Taking a closer look at the build-then-sell concept

Property News/ 12 February 2012 Leave a comment

AFTER my last article on the beauty of having both build-then-sell (BTS) and sell-then-build (STB) concepts, I received some feedback regarding the topic during the Chinese New Year break. It is surprising to observe the interest people have towards this issue, especially on the implications of making BTS the only system in our housing development industry.

Many house buyers realised that they can also enjoy the benefits of BTS when they buy from the secondary market. As mentioned in my previous article, 84% of transactions in 2010 were on a BTS basis as purchasing a completed house from secondary market is synonymous with BTS concept. However, some may wonder why it is difficult for developers to adopt the same approach for new projects when it seems to attract more house buyers with BTS?

BTS concept allows purchasers to pay the initial 10% deposit and not pay a single cent until the project is completed. The absence of progressive payments from the house buyers means that the developers would most likely require a higher bridge-financing from the banks to develop the project. At the same time, there is lack of assurance that the purchasers will take ownership of the property upon project completion.

For example, house purchasers who have paid the deposit may later terminate their agreements by just forgo the 10% deposit if the economy turns down or stock market falls since they are not required to obtain loan in the initial stage under BTS concept. This will leave developers in a “tricky” financial condition when they need to deal with unsold units and repay their borrowings at the same time. This concept may also encourage rampant speculation during the good times.

In any business, there should be a binding agreement between buyer and seller to ensure the deal is fair for both parties, and neither party should take advantage of the other. As there is lack of commitment from the purchasers under BTS concept, it is too risky for any developer to undertake massive development and borrowing.

Under our existing Housing Development (Control and Licensing) Act 1966 for STB concept, purchaser has an option to terminate an agreement regardless the construction and billing status. However, under BTS concept, developer can only forfeit 10% of the selling price regardless of the progress of project.

In Australia, both developer and purchaser are obligated to comply with the sale and purchase (S&P) agreement under BTS concept. Purchaser must take ownership of the house and pay the remaining amount when developer complete the project, otherwise there are clauses that allow developer to take legal action if buyers decide to pull out after signing of the S&P agreement.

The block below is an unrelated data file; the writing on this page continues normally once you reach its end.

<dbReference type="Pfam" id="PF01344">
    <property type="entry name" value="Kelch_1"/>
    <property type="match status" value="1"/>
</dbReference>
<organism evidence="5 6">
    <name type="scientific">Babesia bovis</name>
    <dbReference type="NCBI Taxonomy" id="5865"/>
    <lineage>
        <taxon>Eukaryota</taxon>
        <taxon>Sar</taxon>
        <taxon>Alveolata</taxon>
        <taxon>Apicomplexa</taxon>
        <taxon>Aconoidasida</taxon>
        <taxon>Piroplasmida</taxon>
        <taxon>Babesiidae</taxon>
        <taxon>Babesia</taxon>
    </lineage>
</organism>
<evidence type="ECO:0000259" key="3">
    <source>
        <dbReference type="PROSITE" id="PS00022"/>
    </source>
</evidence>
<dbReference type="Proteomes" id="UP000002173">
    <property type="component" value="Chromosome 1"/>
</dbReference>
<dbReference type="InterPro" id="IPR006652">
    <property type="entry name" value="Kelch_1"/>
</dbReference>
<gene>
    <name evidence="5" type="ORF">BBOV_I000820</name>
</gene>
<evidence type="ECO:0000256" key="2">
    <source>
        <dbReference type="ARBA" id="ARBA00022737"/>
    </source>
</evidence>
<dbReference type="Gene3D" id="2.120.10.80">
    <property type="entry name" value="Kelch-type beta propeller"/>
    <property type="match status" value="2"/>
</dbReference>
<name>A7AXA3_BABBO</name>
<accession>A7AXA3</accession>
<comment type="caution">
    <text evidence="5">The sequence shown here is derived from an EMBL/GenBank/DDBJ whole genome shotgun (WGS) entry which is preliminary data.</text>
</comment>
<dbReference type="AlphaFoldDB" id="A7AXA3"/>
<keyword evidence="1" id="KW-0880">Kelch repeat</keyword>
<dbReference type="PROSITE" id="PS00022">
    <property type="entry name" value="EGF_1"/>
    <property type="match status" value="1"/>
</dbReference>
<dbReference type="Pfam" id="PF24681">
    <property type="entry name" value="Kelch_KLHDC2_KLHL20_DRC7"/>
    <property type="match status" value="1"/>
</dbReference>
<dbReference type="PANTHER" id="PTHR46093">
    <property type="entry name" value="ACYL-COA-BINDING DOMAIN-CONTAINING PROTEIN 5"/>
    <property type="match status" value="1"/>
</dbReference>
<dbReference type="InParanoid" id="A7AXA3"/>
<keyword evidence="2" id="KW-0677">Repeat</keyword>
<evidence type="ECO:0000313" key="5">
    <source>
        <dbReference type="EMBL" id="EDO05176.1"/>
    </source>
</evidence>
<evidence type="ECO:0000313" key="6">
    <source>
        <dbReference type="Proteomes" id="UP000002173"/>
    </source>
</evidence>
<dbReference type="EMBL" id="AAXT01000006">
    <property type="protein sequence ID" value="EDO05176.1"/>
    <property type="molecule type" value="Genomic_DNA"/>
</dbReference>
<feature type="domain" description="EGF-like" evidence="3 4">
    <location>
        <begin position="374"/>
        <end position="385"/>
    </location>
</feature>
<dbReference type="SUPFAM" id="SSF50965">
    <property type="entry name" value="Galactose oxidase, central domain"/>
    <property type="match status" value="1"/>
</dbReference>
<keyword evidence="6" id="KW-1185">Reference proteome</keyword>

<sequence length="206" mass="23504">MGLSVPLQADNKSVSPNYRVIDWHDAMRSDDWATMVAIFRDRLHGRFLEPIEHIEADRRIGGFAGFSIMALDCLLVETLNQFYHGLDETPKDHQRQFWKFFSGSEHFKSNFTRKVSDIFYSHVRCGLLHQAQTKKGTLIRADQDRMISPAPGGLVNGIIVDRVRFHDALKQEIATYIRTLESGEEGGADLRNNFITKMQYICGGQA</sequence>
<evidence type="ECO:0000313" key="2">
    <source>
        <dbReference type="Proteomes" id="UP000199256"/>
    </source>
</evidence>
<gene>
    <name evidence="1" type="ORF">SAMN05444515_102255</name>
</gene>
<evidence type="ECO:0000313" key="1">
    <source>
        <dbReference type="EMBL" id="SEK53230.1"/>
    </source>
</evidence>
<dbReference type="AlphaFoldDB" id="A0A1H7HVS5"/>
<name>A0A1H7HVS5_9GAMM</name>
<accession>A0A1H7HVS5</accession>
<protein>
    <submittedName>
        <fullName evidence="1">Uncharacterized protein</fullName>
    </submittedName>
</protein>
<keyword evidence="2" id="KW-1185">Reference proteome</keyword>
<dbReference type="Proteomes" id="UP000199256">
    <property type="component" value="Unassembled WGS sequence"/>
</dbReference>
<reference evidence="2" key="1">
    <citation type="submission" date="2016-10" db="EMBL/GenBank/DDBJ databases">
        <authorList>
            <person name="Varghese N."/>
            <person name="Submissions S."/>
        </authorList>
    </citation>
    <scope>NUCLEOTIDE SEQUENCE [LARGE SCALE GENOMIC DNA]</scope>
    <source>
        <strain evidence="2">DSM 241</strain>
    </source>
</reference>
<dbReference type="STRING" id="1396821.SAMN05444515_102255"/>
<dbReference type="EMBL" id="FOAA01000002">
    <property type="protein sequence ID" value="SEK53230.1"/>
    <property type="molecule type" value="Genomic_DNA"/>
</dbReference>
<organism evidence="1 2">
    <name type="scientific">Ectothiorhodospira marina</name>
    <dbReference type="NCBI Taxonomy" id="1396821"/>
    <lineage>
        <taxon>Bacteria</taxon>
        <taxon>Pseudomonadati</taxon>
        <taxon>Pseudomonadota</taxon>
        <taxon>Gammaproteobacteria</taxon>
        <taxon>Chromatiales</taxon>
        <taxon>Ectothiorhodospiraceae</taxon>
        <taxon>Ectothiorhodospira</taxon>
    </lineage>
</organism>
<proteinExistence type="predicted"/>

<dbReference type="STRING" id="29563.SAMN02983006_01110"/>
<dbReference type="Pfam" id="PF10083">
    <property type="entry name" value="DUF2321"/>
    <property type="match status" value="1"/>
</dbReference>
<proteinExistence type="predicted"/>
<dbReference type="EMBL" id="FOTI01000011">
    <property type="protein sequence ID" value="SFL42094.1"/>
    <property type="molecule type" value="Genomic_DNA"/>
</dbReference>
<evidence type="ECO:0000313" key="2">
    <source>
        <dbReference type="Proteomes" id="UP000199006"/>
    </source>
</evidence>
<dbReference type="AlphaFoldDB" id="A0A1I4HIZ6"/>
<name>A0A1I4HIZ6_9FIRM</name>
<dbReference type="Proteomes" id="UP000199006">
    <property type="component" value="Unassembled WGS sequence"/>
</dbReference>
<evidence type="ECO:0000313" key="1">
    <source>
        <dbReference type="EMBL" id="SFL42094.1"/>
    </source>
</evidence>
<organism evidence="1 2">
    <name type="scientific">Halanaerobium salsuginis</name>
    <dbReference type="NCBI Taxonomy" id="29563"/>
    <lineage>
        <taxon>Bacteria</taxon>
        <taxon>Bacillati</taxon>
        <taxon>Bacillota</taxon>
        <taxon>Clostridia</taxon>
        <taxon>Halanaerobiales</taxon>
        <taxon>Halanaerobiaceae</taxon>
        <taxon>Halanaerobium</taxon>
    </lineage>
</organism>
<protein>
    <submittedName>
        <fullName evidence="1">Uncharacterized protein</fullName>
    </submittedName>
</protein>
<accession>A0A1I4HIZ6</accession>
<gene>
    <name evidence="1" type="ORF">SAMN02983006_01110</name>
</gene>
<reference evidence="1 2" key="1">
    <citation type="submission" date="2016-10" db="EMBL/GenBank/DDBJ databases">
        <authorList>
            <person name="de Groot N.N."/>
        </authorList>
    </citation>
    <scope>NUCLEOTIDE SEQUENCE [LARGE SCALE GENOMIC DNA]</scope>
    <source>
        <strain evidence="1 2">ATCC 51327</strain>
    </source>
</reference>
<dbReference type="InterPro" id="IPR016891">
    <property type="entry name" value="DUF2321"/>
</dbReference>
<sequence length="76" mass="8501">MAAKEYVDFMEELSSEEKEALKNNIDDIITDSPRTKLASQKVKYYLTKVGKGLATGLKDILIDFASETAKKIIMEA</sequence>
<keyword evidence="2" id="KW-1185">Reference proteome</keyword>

Therefore, unless it becomes a requirement in our country that the house buyers have to secure the remaining 90% of the property value with a mortgage loan (interest free during construction period) or other form of secured deposits until the project is completed, the banks are obviously subjected to a higher level of risk, and would most likely fund reputable developers with good financial status. And, even if the loan is approved, developers are likely to be charged with higher interests due to higher financing risks.

A chain reaction will come to play when it becomes difficult to obtain a bridging loan. Existing small and/or new property developers will gradually be pushed out of the property industry and the bar for new entries will be raised. The vacuum of property developers will then lead to limited supply of new projects and less competition in the property market.

With increasing demand due to population growth coupled with reducing supply of housing projects, the average price of properties will eventually spiral upwards making it difficult for both aspiring first time house buyers and investors to acquire a property or for the matter, a selection of properties to choose from. This will ultimately defeat and destroy the government’s effort of building affordable and choice homes.

Furthermore, a supply reduction in the housing sector would greatly impact the economy as the property industry contributes significantly to other business activities. According to National Property Information Centre, property industry recorded RM107.44bil worth of transaction in 2010. Residential property dominated the overall market, contributing 47.1% of the value of transactions, which is equalled to RM50.6bil in value. More than 140 other industries and trades such as construction, consultancy, engineering, banking industries, etc, would also be affected if the property industry was to slow down.

As we approach Vision 2020, we must remain steadfast on our goal to achieve a developed country status. Each industry will play a significant role in realising this goal. It is therefore crucial that there be no impediments that would either delay the growth and development of industries or, for the matter, send them a step backwards.

With sufficient rules and regulations in place, allowing the free market to dictate how the industry should be shaped will not only benefit all parties, it will equally help to steer the growth and development of the industry. Perhaps, there is more room for consideration before BTS is made mandatory by 2015. And those who want to have an assurance of their home should buy from reputable developers or in the secondary market, as what 84% have done in 2010.

*Datuk Alan Tong is the group chairman of Bukit Kiara Properties. He was the FIABCI world president in 2005-2006 and was named Property Man of The Year 2010 by FIABCI Malaysia.

Source: The Star

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